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1973 Interviews & Profiles MAG USSR

1973: A Profile of Viktor Klimenko – “Catching up and Overtaking”

In July of 1973, after Viktor Klimenko won his second European all-around title, Stadión, a weekly Czechoslovak sports magazine, published a profile on him. It offers details about his early years in the sport, his rivalries within the Soviet team, his coaching changes, his recovery from an Achilles tear that occurred during the 1971 European Championships, and more.

Enjoy!

Note: You can read a much shorter profile of the Klimenko brothers from 1972 here.

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1973 European Championships MAG

1973: Klimenko Wins the All-Around at the European Championships

At the 1971 European Championships, Viktor Klimenko won the all-around. Then, while warming up for the event finals on floor, he tore his Achilles tendon. He managed to recover in time to win gold on pommel horse, silver on vault, and a silver with the Soviet team in Munich. One year later, in 1973, Klimenko once again found himself on top of the all-around podium at the European Championships in Grenoble, France.

But it was his teammate Nikolai Andrianov who pushed the sport’s difficulty level forward by debuting new elements: a double pike on floor as well as a full-twisting double back off rings. (Reminder: Tsukahara had competed a full-twisting double back off high bar in 1972, and one year later, Andrianov was doing the same dismount off rings.)

Also of note: Bernd Effing performed an Arabian 1 ¾ on floor in Grenoble, helping to usher in decades of roll-out skills (and concussions). And Eberhard Gienger added his own spin to Tsukahara’s full-twisting double back off high bar by performing the twist on the first flip.

While the gymnastics was exciting at the men’s European Championships, the organization of the competition left much to be desired. For example, they played the wrong national anthem for Eberhard Gienger. It happened during a historic medal ceremony where Gienger from West Germany and Klaus Köste from East Germany stood side by side on the podium.

Here’s a bit more about the 1973 European Championships in Grenoble.

Eberhard Gienger (BR Deutschland) mit einem Skelett Eberhard Gienger BR Germany with a Skeleton

Note: I was looking for photos of the historic medal ceremony, but I couldn’t locate any. This is what I found instead.
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1973 MAG Riga International WAG

1973: Schegolkova and Andrianov Win the Riga International

The Riga International was one of the first major international competitions in 1973. Olympic gold medalists Nikolai Andrianov, Klaus Köste, and Elvira Saadi competed, but it wasn’t a well-attended event:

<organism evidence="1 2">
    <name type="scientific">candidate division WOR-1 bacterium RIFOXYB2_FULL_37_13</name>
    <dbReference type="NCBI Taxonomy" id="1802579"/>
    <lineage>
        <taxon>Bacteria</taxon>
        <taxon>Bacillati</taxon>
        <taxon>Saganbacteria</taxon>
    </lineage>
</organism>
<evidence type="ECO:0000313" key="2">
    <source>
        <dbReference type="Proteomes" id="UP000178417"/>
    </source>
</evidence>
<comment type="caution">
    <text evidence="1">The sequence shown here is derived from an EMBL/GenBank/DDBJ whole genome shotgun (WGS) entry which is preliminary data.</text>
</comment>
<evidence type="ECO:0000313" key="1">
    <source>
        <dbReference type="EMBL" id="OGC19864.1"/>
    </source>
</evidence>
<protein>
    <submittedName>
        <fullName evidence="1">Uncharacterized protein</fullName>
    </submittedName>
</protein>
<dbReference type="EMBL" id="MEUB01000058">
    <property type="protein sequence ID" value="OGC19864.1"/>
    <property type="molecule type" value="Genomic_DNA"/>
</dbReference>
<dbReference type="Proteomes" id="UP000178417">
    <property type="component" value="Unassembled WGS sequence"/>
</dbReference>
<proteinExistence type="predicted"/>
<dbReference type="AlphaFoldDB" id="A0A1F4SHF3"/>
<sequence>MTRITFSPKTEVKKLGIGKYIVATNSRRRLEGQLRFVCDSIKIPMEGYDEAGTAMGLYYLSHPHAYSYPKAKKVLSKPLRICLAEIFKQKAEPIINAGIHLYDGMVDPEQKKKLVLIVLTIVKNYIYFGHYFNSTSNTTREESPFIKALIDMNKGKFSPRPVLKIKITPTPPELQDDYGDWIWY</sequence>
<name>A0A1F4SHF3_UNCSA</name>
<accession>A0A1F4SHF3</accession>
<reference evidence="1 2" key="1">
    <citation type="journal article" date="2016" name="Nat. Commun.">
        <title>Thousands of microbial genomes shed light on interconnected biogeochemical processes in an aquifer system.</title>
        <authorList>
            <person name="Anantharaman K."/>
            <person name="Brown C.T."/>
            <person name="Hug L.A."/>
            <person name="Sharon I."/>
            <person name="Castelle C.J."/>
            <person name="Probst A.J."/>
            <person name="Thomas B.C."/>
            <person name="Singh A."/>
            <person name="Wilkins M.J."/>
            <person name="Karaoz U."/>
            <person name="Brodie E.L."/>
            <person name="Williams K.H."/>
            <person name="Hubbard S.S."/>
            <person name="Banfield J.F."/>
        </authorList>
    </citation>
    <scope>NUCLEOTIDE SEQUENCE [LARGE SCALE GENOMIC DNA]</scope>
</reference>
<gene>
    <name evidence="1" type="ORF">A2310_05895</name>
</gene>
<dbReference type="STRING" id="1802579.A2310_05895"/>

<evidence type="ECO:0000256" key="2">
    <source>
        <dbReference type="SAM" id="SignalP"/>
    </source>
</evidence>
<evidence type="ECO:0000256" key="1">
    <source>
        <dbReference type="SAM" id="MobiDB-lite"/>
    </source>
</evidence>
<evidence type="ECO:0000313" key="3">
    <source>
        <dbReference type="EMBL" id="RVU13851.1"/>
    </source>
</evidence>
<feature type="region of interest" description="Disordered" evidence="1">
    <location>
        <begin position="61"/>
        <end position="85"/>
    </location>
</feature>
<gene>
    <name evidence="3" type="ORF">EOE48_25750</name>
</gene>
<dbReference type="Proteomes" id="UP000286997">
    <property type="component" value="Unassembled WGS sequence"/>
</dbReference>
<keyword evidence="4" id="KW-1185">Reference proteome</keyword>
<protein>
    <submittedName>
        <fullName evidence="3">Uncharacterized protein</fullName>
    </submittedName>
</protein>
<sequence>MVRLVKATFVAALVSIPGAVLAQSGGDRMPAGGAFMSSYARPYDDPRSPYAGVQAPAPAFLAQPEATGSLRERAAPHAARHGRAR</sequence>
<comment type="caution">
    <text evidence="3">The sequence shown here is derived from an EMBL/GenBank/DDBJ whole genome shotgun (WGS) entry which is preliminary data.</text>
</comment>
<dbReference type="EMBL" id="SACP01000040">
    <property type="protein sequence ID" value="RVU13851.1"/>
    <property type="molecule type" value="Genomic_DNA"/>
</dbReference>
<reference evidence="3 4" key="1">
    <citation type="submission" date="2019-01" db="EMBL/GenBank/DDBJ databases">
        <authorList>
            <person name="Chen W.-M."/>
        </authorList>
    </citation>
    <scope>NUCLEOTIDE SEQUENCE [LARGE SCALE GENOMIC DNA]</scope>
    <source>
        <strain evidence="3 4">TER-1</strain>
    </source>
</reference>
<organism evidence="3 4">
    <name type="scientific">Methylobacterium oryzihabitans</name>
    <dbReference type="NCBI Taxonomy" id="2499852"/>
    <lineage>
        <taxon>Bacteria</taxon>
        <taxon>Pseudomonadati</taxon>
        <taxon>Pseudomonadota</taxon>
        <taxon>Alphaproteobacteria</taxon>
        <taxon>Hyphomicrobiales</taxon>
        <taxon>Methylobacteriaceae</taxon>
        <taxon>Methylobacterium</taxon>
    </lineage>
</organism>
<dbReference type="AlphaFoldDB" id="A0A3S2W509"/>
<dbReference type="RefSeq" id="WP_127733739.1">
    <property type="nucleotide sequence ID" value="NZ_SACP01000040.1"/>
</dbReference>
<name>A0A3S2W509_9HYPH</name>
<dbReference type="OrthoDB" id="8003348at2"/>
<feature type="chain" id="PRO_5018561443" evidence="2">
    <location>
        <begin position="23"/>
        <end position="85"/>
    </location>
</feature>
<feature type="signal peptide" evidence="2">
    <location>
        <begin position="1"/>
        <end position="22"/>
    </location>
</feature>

The attendance was very light for both men’s and women’s events with some increase during the finals.

Gymnast, June/July 1973

Riga was a place where gymnasts often debuted new skills. In 1972, Tsukahara did his full-twisting double back off high bar, and Gehrke became one of the first women to do a Tsukahara on vault. In 1973, Andrianov did one of the first double pikes on floor.

Historical context: At the 1962 World Championships, Hristov of Bulgaria attempted one of the first double backs at a major international competition. (He face-planted it.) Eleven years later, the world finally saw one of the first double pikes.

Source: Padomju Jaunatne, Nr. 70, April 10, 1973
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1970 MAG Universiade

1970: The Men’s Competition at the University Games

In 1970, the Japanese men won the team competition for the fourth consecutive time and the individual all-around for the fifth consecutive time at the University Games. (There wasn’t a team competition at the 1961 Universiade.)

At the University Games in Turin, one could see that the 1968 Code‘s emphasis on risk, originality, and virtuosity was starting to pay off, as gymnasts were seeking to perform more difficult and original skills. In 1969, there was talk of ditching men’s vault altogether because it had become stale. Then, at the 1970 Universiade, Okamura performed a handspring with a front salto on vault. (A few weeks later, Tsukahara performed his eponymous vault at the World Championships.) On high bar, Straumann did a double tuck over the bar, laying the groundwork for decades of creative dismounts and Kovacs-style releases.